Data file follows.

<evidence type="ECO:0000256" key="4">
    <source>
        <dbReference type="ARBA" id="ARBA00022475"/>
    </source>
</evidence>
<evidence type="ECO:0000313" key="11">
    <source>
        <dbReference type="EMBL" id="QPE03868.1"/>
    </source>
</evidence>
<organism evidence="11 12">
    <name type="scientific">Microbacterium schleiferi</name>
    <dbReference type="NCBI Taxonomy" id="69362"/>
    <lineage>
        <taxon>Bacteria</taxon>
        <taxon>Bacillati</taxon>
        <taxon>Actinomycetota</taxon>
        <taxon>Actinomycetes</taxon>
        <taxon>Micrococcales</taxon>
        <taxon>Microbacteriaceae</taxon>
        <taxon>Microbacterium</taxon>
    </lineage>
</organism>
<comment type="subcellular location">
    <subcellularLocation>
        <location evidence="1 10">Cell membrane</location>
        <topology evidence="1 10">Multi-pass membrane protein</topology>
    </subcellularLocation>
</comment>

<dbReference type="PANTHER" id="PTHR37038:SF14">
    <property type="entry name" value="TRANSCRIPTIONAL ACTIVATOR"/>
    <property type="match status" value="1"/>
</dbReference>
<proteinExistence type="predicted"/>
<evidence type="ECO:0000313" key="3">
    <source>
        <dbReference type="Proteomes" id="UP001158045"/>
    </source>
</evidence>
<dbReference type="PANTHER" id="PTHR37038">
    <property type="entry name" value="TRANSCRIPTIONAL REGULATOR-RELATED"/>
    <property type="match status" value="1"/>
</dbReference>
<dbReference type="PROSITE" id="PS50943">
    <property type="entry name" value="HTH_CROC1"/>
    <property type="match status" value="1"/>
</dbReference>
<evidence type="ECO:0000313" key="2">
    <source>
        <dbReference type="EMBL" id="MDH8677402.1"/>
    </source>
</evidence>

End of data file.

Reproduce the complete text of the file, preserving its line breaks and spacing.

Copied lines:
<evidence type="ECO:0000256" key="4">
    <source>
        <dbReference type="ARBA" id="ARBA00022475"/>
    </source>
</evidence>
<evidence type="ECO:0000313" key="11">
    <source>
        <dbReference type="EMBL" id="QPE03868.1"/>
    </source>
</evidence>
<organism evidence="11 12">
    <name type="scientific">Microbacterium schleiferi</name>
    <dbReference type="NCBI Taxonomy" id="69362"/>
    <lineage>
        <taxon>Bacteria</taxon>
        <taxon>Bacillati</taxon>
        <taxon>Actinomycetota</taxon>
        <taxon>Actinomycetes</taxon>
        <taxon>Micrococcales</taxon>
        <taxon>Microbacteriaceae</taxon>
        <taxon>Microbacterium</taxon>
    </lineage>
</organism>
<comment type="subcellular location">
    <subcellularLocation>
        <location evidence="1 10">Cell membrane</location>
        <topology evidence="1 10">Multi-pass membrane protein</topology>
    </subcellularLocation>
</comment>

<dbReference type="PANTHER" id="PTHR37038:SF14">
    <property type="entry name" value="TRANSCRIPTIONAL ACTIVATOR"/>
    <property type="match status" value="1"/>
</dbReference>
<proteinExistence type="predicted"/>
<evidence type="ECO:0000313" key="3">
    <source>
        <dbReference type="Proteomes" id="UP001158045"/>
    </source>
</evidence>
<dbReference type="PANTHER" id="PTHR37038">
    <property type="entry name" value="TRANSCRIPTIONAL REGULATOR-RELATED"/>
    <property type="match status" value="1"/>
</dbReference>
<dbReference type="PROSITE" id="PS50943">
    <property type="entry name" value="HTH_CROC1"/>
    <property type="match status" value="1"/>
</dbReference>
<evidence type="ECO:0000313" key="2">
    <source>
        <dbReference type="EMBL" id="MDH8677402.1"/>
    </source>
</evidence>